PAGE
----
Put volume is often used as a measure of bearish sentiment. But sometimes it can mean just the opposite.
Just look at global mining giant Vale (VALE), which came into the session riding a 15 percent rally in the preceding month. Less than an hour into the session, a traders sold 20,000 January 2020 12 puts for $1.35 and bought an equal number of January 2020 15 puts for $2.77. Volume was below open interest in the 12s, which suggests an existing position was closed and rolled higher.
Puts fix the price where a security can be sold, so investors can use them to protect their stocks against a drop. That seems to have happened today. Say the trader had 2 million shares and wanted a hedge. They could have bought puts at the 12 strike when VALE was lower — perhaps in late March. Now that it’s run higher he or she replaced them with new contracts that are closer to the money.
They paid a net $1.42. In return, they raised their protection level by $3. It’s almost like a trailing stop that lets them sleep more easily at night with a large holding. See our Knowledge Center for more on using options to manage risk.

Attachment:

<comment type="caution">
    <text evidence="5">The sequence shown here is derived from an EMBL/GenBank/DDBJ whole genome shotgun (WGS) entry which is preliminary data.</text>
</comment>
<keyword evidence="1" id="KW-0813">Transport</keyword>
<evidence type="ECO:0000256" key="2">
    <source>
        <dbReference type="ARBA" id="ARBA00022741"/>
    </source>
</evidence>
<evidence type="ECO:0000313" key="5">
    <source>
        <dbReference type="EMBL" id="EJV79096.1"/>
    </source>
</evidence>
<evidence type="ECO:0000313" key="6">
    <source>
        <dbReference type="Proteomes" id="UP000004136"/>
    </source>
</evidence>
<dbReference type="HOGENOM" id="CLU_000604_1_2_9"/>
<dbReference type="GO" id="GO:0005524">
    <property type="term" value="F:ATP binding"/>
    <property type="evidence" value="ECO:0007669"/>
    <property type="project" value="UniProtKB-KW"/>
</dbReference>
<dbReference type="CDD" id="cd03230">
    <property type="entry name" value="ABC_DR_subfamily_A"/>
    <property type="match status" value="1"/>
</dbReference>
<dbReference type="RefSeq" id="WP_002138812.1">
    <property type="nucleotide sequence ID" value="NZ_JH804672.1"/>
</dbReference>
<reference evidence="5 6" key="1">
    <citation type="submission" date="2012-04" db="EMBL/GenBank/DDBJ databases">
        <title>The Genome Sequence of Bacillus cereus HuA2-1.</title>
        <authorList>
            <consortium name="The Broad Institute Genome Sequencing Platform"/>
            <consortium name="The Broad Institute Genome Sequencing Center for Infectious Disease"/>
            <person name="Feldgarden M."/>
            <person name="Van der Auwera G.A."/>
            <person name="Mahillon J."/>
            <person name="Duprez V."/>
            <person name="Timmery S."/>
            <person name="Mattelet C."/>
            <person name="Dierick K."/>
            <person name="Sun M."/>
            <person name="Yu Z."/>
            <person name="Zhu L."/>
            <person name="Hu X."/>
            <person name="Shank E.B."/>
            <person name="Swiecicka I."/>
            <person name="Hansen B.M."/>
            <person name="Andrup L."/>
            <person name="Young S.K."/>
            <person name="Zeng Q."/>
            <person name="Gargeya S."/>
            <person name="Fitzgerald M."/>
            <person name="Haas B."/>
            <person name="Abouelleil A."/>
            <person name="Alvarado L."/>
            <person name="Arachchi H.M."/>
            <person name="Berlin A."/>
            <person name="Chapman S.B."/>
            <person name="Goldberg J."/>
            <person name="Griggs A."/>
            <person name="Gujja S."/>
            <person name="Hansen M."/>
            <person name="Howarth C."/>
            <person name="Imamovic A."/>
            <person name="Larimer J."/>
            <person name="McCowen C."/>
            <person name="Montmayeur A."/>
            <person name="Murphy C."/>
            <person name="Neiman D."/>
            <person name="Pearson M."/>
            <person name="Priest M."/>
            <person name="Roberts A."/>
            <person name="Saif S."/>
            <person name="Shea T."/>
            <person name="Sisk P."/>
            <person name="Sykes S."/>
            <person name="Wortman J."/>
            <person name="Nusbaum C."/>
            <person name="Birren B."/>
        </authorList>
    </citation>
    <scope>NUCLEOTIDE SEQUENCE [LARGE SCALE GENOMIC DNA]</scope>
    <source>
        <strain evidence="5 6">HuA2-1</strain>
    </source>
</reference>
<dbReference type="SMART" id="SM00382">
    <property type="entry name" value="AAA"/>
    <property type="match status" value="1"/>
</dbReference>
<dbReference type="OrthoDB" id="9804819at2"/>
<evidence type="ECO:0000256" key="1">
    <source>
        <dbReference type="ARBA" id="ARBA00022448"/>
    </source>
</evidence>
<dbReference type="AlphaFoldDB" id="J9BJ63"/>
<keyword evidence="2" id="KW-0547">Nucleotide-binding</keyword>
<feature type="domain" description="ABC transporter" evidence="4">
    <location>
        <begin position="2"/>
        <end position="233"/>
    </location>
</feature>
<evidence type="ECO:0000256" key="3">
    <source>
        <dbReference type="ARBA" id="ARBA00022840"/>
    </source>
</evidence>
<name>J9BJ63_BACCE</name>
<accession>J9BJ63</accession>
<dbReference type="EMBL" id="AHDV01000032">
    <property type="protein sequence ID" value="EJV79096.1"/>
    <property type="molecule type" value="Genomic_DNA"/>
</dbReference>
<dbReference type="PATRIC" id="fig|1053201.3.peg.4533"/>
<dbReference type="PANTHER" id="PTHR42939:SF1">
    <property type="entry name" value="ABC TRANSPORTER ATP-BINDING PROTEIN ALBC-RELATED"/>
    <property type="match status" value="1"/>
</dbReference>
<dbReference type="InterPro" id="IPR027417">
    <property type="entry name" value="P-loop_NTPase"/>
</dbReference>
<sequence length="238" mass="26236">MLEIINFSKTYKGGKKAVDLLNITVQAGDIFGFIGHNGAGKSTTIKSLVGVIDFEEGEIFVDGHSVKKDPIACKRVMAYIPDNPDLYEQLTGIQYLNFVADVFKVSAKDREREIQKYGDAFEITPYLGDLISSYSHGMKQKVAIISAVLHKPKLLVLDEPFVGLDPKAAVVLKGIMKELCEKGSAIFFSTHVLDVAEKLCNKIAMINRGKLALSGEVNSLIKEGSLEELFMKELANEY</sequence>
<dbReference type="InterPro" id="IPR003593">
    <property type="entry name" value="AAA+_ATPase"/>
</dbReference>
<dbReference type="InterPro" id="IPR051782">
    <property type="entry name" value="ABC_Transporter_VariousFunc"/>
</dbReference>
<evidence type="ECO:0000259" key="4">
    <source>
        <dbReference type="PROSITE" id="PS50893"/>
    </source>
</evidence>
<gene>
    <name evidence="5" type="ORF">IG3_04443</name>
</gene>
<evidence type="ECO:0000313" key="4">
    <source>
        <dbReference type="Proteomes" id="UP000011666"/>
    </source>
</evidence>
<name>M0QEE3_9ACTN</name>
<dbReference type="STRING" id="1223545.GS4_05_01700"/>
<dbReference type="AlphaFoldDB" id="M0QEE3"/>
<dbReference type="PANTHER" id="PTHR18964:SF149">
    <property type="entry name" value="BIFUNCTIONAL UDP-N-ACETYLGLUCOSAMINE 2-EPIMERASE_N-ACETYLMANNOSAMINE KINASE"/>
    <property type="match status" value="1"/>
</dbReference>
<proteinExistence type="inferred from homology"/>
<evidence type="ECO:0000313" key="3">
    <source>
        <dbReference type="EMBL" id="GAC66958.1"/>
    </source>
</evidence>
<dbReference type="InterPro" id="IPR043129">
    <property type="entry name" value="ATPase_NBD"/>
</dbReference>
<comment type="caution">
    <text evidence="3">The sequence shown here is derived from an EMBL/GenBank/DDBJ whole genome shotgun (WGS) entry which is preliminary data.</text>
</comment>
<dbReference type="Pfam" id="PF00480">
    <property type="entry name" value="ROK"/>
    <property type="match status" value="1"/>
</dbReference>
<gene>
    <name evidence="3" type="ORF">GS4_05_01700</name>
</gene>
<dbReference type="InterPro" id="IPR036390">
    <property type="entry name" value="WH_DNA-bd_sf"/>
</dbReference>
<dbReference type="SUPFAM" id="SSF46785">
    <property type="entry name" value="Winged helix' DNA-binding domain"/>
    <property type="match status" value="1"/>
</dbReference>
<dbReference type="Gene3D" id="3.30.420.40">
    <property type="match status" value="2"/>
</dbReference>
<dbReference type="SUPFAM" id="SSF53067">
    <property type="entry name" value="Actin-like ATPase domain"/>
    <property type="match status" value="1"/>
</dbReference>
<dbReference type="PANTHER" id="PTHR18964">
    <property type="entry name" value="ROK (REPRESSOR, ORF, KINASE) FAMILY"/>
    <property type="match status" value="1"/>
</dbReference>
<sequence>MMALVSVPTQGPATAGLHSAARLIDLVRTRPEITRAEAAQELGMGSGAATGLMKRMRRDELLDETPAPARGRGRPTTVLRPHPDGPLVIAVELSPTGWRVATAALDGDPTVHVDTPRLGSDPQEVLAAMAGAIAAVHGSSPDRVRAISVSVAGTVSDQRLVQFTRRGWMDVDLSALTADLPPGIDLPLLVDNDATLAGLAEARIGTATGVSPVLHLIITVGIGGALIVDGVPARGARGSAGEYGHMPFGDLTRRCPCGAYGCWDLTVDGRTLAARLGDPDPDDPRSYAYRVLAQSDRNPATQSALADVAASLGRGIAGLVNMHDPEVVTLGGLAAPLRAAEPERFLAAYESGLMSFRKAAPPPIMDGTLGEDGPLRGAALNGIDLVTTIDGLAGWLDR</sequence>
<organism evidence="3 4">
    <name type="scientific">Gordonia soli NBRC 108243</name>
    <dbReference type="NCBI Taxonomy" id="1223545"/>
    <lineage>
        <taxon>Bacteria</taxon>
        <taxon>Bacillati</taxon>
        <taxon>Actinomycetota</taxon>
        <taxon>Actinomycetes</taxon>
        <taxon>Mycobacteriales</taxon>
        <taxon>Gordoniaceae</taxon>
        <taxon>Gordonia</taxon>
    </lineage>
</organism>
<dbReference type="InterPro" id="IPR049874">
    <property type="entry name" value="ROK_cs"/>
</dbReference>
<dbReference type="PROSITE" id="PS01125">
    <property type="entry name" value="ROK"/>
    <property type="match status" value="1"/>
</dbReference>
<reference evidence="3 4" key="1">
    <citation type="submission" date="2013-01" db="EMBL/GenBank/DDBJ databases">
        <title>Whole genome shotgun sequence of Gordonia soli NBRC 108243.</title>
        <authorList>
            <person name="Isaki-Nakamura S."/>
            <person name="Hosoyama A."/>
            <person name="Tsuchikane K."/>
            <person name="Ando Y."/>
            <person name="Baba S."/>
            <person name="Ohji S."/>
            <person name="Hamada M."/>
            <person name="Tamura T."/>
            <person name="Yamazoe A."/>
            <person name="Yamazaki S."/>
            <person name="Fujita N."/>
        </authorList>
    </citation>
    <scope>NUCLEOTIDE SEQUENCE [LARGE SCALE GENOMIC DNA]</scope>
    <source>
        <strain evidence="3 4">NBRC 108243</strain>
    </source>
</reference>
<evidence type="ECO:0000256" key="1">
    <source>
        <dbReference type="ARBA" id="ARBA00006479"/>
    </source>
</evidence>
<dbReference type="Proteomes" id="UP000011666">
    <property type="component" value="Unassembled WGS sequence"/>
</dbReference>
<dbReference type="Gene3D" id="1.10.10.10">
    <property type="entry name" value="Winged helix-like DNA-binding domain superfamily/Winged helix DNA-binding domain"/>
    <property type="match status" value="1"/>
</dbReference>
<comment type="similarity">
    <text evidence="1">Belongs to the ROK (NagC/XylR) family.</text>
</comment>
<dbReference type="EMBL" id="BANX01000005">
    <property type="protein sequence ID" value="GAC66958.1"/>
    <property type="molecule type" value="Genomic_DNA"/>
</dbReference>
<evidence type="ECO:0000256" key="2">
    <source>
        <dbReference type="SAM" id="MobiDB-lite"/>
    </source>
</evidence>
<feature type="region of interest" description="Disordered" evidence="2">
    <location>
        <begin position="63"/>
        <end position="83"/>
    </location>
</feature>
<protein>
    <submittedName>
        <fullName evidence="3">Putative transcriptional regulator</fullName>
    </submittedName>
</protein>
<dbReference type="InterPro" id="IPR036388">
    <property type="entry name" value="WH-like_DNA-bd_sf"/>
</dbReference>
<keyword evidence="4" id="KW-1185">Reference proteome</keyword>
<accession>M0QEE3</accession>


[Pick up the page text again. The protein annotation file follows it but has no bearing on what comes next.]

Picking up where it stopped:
VALE surged 1.7 percent to $15.17 in midday trading, and is back to levels last seen in April 2014. The iron-ore producer has been rallying along with other basic-metals companies as investors look for a strong global economy to lift the sector. Click here for more.
Overall option volume in VALE is more than twice the daily average in the last month, with puts accounting for more than two-thirds of the total.
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